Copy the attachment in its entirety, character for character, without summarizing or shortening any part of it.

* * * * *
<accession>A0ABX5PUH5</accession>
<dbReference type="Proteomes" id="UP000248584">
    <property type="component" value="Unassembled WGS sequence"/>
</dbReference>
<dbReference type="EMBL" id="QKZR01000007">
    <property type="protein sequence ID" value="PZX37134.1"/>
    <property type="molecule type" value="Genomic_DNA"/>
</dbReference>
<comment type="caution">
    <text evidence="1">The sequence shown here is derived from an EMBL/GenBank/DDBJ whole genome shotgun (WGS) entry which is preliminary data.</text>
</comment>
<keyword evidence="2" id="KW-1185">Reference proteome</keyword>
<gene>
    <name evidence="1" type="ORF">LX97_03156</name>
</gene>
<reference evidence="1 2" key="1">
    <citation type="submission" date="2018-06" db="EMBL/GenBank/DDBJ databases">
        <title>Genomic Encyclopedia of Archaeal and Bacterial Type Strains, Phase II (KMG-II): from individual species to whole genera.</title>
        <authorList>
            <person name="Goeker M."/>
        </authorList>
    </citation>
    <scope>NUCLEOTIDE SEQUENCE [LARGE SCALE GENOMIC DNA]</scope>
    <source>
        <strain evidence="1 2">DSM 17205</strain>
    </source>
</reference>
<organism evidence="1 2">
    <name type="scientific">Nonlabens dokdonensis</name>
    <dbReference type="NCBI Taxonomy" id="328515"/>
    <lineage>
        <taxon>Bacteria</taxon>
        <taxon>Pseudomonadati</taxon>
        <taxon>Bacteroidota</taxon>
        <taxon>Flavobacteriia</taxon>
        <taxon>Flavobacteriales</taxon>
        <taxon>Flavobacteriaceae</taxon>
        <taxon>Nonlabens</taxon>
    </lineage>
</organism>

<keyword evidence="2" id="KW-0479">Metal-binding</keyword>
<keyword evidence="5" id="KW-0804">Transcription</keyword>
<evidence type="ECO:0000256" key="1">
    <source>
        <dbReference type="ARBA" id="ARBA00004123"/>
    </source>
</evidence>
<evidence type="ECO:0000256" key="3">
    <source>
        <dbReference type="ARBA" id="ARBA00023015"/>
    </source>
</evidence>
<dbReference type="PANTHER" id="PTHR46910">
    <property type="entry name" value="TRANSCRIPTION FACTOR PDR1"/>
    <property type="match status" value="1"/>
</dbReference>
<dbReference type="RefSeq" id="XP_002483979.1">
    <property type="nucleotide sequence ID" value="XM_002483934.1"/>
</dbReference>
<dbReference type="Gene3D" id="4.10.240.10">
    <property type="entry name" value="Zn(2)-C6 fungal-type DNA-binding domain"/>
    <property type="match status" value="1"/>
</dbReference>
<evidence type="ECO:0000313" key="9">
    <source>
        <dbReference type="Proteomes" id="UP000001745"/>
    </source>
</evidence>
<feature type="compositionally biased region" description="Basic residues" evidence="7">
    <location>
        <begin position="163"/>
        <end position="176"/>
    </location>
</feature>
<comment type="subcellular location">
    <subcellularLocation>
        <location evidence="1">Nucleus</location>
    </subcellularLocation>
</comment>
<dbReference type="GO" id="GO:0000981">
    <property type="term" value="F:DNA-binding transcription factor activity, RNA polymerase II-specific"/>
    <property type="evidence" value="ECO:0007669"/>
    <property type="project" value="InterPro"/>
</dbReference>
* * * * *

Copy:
<accession>A0ABX5PUH5</accession>
<dbReference type="Proteomes" id="UP000248584">
    <property type="component" value="Unassembled WGS sequence"/>
</dbReference>
<dbReference type="EMBL" id="QKZR01000007">
    <property type="protein sequence ID" value="PZX37134.1"/>
    <property type="molecule type" value="Genomic_DNA"/>
</dbReference>
<comment type="caution">
    <text evidence="1">The sequence shown here is derived from an EMBL/GenBank/DDBJ whole genome shotgun (WGS) entry which is preliminary data.</text>
</comment>
<keyword evidence="2" id="KW-1185">Reference proteome</keyword>
<gene>
    <name evidence="1" type="ORF">LX97_03156</name>
</gene>
<reference evidence="1 2" key="1">
    <citation type="submission" date="2018-06" db="EMBL/GenBank/DDBJ databases">
        <title>Genomic Encyclopedia of Archaeal and Bacterial Type Strains, Phase II (KMG-II): from individual species to whole genera.</title>
        <authorList>
            <person name="Goeker M."/>
        </authorList>
    </citation>
    <scope>NUCLEOTIDE SEQUENCE [LARGE SCALE GENOMIC DNA]</scope>
    <source>
        <strain evidence="1 2">DSM 17205</strain>
    </source>
</reference>
<organism evidence="1 2">
    <name type="scientific">Nonlabens dokdonensis</name>
    <dbReference type="NCBI Taxonomy" id="328515"/>
    <lineage>
        <taxon>Bacteria</taxon>
        <taxon>Pseudomonadati</taxon>
        <taxon>Bacteroidota</taxon>
        <taxon>Flavobacteriia</taxon>
        <taxon>Flavobacteriales</taxon>
        <taxon>Flavobacteriaceae</taxon>
        <taxon>Nonlabens</taxon>
    </lineage>
</organism>

<keyword evidence="2" id="KW-0479">Metal-binding</keyword>
<keyword evidence="5" id="KW-0804">Transcription</keyword>
<evidence type="ECO:0000256" key="1">
    <source>
        <dbReference type="ARBA" id="ARBA00004123"/>
    </source>
</evidence>
<evidence type="ECO:0000256" key="3">
    <source>
        <dbReference type="ARBA" id="ARBA00023015"/>
    </source>
</evidence>
<dbReference type="PANTHER" id="PTHR46910">
    <property type="entry name" value="TRANSCRIPTION FACTOR PDR1"/>
    <property type="match status" value="1"/>
</dbReference>
<dbReference type="RefSeq" id="XP_002483979.1">
    <property type="nucleotide sequence ID" value="XM_002483934.1"/>
</dbReference>
<dbReference type="Gene3D" id="4.10.240.10">
    <property type="entry name" value="Zn(2)-C6 fungal-type DNA-binding domain"/>
    <property type="match status" value="1"/>
</dbReference>
<evidence type="ECO:0000313" key="9">
    <source>
        <dbReference type="Proteomes" id="UP000001745"/>
    </source>
</evidence>
<feature type="compositionally biased region" description="Basic residues" evidence="7">
    <location>
        <begin position="163"/>
        <end position="176"/>
    </location>
</feature>
<comment type="subcellular location">
    <subcellularLocation>
        <location evidence="1">Nucleus</location>
    </subcellularLocation>
</comment>
<dbReference type="GO" id="GO:0000981">
    <property type="term" value="F:DNA-binding transcription factor activity, RNA polymerase II-specific"/>
    <property type="evidence" value="ECO:0007669"/>
    <property type="project" value="InterPro"/>
</dbReference>